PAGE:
So, the Farmers’ Almanac has released a comprehensive list claiming to be “20 Signs from Nature of a Hard Winter Ahead.”

I wasn’t going to do anything with this — who needs reminders that winter is going to be a hell of backbreaking shoveling, knuckle-busting windshield scraping, white-knuckle driving and a wallet-busting sucking sound from the heating oil tank?

Not me, that’s who. But then I noticed that one item on the Almanac’s list — No. 12, to be precise — is “pigs gathering sticks.” Boy, does that image just set the mind to wandering. I had no idea that pigs did anything as advanced as gathering sticks and when I imagine it, I see a group of hogs hanging around at the Stick Store, elbows up on the counter as they discuss the day’s news.

PIG ONE: “Gonna be a haaard winter, I reckon. If you’re smaaaaht, you’ll get yourself 10 cawd of wood instead of your usual five, you skinflint.”

PIG TWO: “Waddaya think I’m doing here at the Stick Store, ya damn fool? I didn’t come here for truffles.”

PIG ONE: “Ah, your mother eats pork rinds.”

Then they get to brawling and I don’t care who you are, brawling pigs is just a darned good time.

Also on the list, at No. 11, “spiders spinning larger-than-usual webs.” Right. Of course. Spiders. Typically at this time of year, I discover spider webs by walking face-first into them. It happens as I’m wandering in the backyard, thinking about that Nobel Prize-winning novel I’m going to write aaaany day now. Head filled with genius thoughts, I walk between posts beneath the deck and that’s when the magic happens.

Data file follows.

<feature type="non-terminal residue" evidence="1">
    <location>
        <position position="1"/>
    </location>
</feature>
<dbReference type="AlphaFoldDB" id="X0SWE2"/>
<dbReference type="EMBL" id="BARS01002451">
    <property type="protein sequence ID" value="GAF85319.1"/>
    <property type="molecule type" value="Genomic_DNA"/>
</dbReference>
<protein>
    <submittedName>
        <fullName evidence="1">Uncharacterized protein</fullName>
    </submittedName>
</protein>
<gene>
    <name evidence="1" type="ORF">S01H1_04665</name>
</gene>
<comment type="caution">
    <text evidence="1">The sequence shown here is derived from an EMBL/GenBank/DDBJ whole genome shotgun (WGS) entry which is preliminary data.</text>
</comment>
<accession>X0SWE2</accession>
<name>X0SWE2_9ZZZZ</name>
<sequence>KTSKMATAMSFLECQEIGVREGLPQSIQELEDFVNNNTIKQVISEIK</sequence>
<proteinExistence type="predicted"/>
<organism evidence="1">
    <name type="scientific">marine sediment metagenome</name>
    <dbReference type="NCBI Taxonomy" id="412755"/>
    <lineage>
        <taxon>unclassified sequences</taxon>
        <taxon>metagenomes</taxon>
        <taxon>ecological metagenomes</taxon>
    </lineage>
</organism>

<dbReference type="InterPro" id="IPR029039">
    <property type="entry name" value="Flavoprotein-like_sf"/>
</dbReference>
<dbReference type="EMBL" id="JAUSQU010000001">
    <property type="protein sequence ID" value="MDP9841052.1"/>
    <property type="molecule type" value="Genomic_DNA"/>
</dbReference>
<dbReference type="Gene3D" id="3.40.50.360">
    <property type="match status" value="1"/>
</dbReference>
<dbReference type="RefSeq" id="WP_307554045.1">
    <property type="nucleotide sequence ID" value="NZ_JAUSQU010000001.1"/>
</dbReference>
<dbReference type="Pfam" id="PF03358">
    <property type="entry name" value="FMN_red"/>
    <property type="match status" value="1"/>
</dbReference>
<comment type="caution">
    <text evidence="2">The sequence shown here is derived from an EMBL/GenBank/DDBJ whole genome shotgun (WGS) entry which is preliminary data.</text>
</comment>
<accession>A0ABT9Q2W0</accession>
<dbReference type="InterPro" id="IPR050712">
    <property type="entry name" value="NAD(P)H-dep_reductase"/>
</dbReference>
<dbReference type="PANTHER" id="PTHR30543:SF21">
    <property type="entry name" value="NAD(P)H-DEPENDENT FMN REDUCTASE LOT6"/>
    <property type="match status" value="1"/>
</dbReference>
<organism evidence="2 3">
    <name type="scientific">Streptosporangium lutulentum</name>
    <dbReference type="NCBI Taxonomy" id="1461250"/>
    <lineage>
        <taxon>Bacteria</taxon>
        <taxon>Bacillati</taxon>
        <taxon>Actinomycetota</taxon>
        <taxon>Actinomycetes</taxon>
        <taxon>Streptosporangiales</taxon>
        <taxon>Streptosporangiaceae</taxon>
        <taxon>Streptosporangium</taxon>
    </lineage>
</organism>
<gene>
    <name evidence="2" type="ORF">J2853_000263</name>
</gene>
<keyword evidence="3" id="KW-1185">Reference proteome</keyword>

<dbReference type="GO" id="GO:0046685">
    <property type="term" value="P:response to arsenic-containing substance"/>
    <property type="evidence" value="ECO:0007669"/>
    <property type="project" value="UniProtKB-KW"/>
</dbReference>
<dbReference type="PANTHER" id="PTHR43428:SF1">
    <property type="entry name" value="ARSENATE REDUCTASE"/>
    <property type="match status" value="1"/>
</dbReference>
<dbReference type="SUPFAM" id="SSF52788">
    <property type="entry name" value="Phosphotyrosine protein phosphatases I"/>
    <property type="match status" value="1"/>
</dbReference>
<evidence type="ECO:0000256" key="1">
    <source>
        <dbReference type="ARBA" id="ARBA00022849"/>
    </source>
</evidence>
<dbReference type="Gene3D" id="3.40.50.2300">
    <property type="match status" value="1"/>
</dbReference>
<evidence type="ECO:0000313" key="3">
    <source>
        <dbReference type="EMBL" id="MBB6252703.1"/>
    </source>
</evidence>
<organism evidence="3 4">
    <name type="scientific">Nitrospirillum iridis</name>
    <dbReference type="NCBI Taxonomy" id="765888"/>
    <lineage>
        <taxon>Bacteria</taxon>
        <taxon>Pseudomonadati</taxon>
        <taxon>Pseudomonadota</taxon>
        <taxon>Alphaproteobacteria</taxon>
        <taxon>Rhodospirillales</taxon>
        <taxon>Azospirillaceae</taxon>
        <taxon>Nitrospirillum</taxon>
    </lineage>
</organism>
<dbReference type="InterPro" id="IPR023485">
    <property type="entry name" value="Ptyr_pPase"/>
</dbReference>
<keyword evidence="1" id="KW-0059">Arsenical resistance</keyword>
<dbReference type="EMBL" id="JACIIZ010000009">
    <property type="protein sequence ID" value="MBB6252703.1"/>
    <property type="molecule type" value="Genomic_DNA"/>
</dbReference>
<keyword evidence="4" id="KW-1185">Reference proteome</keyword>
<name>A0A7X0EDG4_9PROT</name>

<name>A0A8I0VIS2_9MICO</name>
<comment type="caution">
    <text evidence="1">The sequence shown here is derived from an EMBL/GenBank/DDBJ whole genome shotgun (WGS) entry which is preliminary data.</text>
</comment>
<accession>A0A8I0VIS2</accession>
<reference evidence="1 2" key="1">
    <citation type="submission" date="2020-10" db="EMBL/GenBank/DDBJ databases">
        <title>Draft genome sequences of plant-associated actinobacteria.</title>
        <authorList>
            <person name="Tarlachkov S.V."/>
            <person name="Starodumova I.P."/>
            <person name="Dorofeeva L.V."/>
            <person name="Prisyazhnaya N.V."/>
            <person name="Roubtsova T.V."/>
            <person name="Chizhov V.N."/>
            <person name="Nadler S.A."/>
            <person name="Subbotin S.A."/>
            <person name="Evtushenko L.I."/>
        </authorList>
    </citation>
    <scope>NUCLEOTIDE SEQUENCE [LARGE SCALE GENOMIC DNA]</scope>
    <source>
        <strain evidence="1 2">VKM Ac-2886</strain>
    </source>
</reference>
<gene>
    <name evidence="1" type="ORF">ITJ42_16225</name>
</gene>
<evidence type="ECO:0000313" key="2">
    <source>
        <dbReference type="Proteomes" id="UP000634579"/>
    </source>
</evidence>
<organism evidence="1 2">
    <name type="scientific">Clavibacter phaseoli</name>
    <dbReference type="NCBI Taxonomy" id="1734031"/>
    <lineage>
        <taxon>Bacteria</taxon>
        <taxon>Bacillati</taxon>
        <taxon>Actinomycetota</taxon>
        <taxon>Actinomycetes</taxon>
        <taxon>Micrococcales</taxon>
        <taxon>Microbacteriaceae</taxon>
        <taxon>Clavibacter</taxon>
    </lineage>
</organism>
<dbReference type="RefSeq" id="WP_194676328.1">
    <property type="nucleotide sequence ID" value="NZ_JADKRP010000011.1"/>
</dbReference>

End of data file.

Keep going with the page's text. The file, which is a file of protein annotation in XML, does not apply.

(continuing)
You feel the thin, sticky strands stretching across your eyes, mouth and ears. More of those cool wispy fingers curl around your neck like a delicate noose. The sensation is like wet gauze pulled over the face and in those first frantic fragments of a second, realization dawns. The horror of having your head shrouded in the spider’s death trap is compounded vastly by the knowledge that said spider could be anywhere by now and it’s probably huge.

It could be in your hair. It could be crawling into your ear, or possibly, it has dropped like an eight-legged ninja down the back of your shirt where it will begin burrowing into your flesh to lay its eggs and transform you into a living, breathing spider incubator.

Or something. At that point, I tend to snatch myself nude right there in the backyard and who gives a fig how big or small that web happens to be? Maybe the Almanac people break out their measuring sticks when they walk into a web, but not me. I’m too busy screeching, pulling off my clothes and spraying myself down with a neighbor’s hose. Winter is going to be hard? Who cares, man, I’ve got a spider on me!

“Thicker than normal corn husks” comes in at No. 1. See, now this one makes sense. If I’m an ear of corn and I know a hard winter is coming, I’m sure as hell going to put on a thicker coat. Although you have to wonder why an ear of corn cares what the coming winter will be like. In the end, they’re all just going to get tossed into pots of boiling water, slathered with butter and eaten typewriter style. How is that more noble than freezing to death?